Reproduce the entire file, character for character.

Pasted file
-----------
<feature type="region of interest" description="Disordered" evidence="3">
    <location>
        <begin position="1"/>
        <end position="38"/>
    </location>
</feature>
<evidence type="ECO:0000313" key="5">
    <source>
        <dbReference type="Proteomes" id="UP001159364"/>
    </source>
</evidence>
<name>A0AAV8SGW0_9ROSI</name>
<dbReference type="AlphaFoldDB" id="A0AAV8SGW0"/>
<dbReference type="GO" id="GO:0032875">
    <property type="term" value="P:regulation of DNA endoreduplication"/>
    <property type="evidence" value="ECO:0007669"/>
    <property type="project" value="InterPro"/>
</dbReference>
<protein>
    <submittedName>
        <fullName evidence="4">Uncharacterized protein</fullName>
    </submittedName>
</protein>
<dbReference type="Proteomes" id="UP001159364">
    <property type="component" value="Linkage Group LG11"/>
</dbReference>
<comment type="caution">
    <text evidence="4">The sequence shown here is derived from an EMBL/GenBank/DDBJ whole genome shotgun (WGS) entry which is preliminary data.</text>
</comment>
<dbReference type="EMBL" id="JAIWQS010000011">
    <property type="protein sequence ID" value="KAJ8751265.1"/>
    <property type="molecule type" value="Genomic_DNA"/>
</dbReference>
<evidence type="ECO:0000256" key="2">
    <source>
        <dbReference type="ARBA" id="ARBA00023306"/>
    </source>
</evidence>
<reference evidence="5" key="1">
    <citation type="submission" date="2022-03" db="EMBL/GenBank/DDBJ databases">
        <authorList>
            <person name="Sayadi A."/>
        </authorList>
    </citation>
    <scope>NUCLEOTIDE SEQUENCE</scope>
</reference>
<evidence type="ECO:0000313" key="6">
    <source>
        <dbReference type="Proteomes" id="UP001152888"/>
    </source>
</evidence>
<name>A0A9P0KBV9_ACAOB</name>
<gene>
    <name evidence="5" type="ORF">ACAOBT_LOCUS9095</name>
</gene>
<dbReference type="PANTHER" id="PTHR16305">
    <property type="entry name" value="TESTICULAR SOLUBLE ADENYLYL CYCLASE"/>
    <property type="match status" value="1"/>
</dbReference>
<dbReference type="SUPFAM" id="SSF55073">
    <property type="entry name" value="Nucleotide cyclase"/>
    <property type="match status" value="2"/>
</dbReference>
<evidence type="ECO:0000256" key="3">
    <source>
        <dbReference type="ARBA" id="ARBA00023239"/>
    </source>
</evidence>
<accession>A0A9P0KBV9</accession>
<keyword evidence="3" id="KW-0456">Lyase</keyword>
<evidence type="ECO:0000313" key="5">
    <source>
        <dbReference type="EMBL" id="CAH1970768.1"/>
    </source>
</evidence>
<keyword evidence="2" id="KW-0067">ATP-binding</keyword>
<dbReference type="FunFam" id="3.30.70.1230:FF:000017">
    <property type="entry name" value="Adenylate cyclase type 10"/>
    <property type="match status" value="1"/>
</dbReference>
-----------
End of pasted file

<feature type="region of interest" description="Disordered" evidence="3">
    <location>
        <begin position="1"/>
        <end position="38"/>
    </location>
</feature>
<evidence type="ECO:0000313" key="5">
    <source>
        <dbReference type="Proteomes" id="UP001159364"/>
    </source>
</evidence>
<name>A0AAV8SGW0_9ROSI</name>
<dbReference type="AlphaFoldDB" id="A0AAV8SGW0"/>
<dbReference type="GO" id="GO:0032875">
    <property type="term" value="P:regulation of DNA endoreduplication"/>
    <property type="evidence" value="ECO:0007669"/>
    <property type="project" value="InterPro"/>
</dbReference>
<protein>
    <submittedName>
        <fullName evidence="4">Uncharacterized protein</fullName>
    </submittedName>
</protein>
<dbReference type="Proteomes" id="UP001159364">
    <property type="component" value="Linkage Group LG11"/>
</dbReference>
<comment type="caution">
    <text evidence="4">The sequence shown here is derived from an EMBL/GenBank/DDBJ whole genome shotgun (WGS) entry which is preliminary data.</text>
</comment>
<dbReference type="EMBL" id="JAIWQS010000011">
    <property type="protein sequence ID" value="KAJ8751265.1"/>
    <property type="molecule type" value="Genomic_DNA"/>
</dbReference>
<evidence type="ECO:0000256" key="2">
    <source>
        <dbReference type="ARBA" id="ARBA00023306"/>
    </source>
</evidence>
<reference evidence="5" key="1">
    <citation type="submission" date="2022-03" db="EMBL/GenBank/DDBJ databases">
        <authorList>
            <person name="Sayadi A."/>
        </authorList>
    </citation>
    <scope>NUCLEOTIDE SEQUENCE</scope>
</reference>
<evidence type="ECO:0000313" key="6">
    <source>
        <dbReference type="Proteomes" id="UP001152888"/>
    </source>
</evidence>
<name>A0A9P0KBV9_ACAOB</name>
<gene>
    <name evidence="5" type="ORF">ACAOBT_LOCUS9095</name>
</gene>
<dbReference type="PANTHER" id="PTHR16305">
    <property type="entry name" value="TESTICULAR SOLUBLE ADENYLYL CYCLASE"/>
    <property type="match status" value="1"/>
</dbReference>
<dbReference type="SUPFAM" id="SSF55073">
    <property type="entry name" value="Nucleotide cyclase"/>
    <property type="match status" value="2"/>
</dbReference>
<evidence type="ECO:0000256" key="3">
    <source>
        <dbReference type="ARBA" id="ARBA00023239"/>
    </source>
</evidence>
<accession>A0A9P0KBV9</accession>
<keyword evidence="3" id="KW-0456">Lyase</keyword>
<evidence type="ECO:0000313" key="5">
    <source>
        <dbReference type="EMBL" id="CAH1970768.1"/>
    </source>
</evidence>
<keyword evidence="2" id="KW-0067">ATP-binding</keyword>
<dbReference type="FunFam" id="3.30.70.1230:FF:000017">
    <property type="entry name" value="Adenylate cyclase type 10"/>
    <property type="match status" value="1"/>
</dbReference>